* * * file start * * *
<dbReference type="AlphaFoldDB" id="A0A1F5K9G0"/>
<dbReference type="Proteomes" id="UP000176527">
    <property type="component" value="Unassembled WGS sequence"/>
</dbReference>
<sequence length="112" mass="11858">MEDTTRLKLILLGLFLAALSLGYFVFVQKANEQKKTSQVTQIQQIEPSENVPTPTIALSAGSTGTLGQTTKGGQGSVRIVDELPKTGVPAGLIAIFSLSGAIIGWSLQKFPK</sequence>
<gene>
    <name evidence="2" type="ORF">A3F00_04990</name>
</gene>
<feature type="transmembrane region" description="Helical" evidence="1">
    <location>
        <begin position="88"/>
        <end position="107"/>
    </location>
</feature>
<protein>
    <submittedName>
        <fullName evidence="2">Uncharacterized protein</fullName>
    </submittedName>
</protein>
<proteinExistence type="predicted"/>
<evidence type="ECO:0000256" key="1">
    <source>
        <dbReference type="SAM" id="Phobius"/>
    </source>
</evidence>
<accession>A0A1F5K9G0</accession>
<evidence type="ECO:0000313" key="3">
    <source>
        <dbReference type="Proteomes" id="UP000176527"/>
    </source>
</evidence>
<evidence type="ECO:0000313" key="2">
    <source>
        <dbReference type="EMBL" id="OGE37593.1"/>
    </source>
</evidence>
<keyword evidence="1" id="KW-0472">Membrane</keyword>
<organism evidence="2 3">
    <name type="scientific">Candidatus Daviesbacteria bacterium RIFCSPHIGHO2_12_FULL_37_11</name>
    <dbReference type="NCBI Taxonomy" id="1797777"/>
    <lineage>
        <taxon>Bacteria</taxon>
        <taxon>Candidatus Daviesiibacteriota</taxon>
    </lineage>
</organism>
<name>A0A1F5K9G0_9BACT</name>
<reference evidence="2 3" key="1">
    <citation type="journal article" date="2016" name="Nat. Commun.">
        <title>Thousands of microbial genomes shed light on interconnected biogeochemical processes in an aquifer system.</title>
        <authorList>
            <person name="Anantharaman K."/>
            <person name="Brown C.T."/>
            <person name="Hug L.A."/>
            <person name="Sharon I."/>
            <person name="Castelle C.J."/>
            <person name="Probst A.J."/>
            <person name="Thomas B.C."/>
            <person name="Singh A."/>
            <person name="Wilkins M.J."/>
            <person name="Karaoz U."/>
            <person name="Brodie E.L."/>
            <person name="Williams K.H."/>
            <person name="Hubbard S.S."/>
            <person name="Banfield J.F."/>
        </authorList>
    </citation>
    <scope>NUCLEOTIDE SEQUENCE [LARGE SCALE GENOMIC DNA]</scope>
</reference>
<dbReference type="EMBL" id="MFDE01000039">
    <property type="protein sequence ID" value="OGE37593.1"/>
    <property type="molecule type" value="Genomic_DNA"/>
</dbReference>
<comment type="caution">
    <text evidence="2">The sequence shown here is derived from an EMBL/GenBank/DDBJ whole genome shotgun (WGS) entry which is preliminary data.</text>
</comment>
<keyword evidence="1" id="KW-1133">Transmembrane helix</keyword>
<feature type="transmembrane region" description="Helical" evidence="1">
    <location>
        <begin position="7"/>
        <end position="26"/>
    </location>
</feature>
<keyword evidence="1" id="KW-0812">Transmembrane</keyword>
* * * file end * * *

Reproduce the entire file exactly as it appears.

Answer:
<dbReference type="AlphaFoldDB" id="A0A1F5K9G0"/>
<dbReference type="Proteomes" id="UP000176527">
    <property type="component" value="Unassembled WGS sequence"/>
</dbReference>
<sequence length="112" mass="11858">MEDTTRLKLILLGLFLAALSLGYFVFVQKANEQKKTSQVTQIQQIEPSENVPTPTIALSAGSTGTLGQTTKGGQGSVRIVDELPKTGVPAGLIAIFSLSGAIIGWSLQKFPK</sequence>
<gene>
    <name evidence="2" type="ORF">A3F00_04990</name>
</gene>
<feature type="transmembrane region" description="Helical" evidence="1">
    <location>
        <begin position="88"/>
        <end position="107"/>
    </location>
</feature>
<protein>
    <submittedName>
        <fullName evidence="2">Uncharacterized protein</fullName>
    </submittedName>
</protein>
<proteinExistence type="predicted"/>
<evidence type="ECO:0000256" key="1">
    <source>
        <dbReference type="SAM" id="Phobius"/>
    </source>
</evidence>
<accession>A0A1F5K9G0</accession>
<evidence type="ECO:0000313" key="3">
    <source>
        <dbReference type="Proteomes" id="UP000176527"/>
    </source>
</evidence>
<evidence type="ECO:0000313" key="2">
    <source>
        <dbReference type="EMBL" id="OGE37593.1"/>
    </source>
</evidence>
<keyword evidence="1" id="KW-0472">Membrane</keyword>
<organism evidence="2 3">
    <name type="scientific">Candidatus Daviesbacteria bacterium RIFCSPHIGHO2_12_FULL_37_11</name>
    <dbReference type="NCBI Taxonomy" id="1797777"/>
    <lineage>
        <taxon>Bacteria</taxon>
        <taxon>Candidatus Daviesiibacteriota</taxon>
    </lineage>
</organism>
<name>A0A1F5K9G0_9BACT</name>
<reference evidence="2 3" key="1">
    <citation type="journal article" date="2016" name="Nat. Commun.">
        <title>Thousands of microbial genomes shed light on interconnected biogeochemical processes in an aquifer system.</title>
        <authorList>
            <person name="Anantharaman K."/>
            <person name="Brown C.T."/>
            <person name="Hug L.A."/>
            <person name="Sharon I."/>
            <person name="Castelle C.J."/>
            <person name="Probst A.J."/>
            <person name="Thomas B.C."/>
            <person name="Singh A."/>
            <person name="Wilkins M.J."/>
            <person name="Karaoz U."/>
            <person name="Brodie E.L."/>
            <person name="Williams K.H."/>
            <person name="Hubbard S.S."/>
            <person name="Banfield J.F."/>
        </authorList>
    </citation>
    <scope>NUCLEOTIDE SEQUENCE [LARGE SCALE GENOMIC DNA]</scope>
</reference>
<dbReference type="EMBL" id="MFDE01000039">
    <property type="protein sequence ID" value="OGE37593.1"/>
    <property type="molecule type" value="Genomic_DNA"/>
</dbReference>
<comment type="caution">
    <text evidence="2">The sequence shown here is derived from an EMBL/GenBank/DDBJ whole genome shotgun (WGS) entry which is preliminary data.</text>
</comment>
<keyword evidence="1" id="KW-1133">Transmembrane helix</keyword>
<feature type="transmembrane region" description="Helical" evidence="1">
    <location>
        <begin position="7"/>
        <end position="26"/>
    </location>
</feature>
<keyword evidence="1" id="KW-0812">Transmembrane</keyword>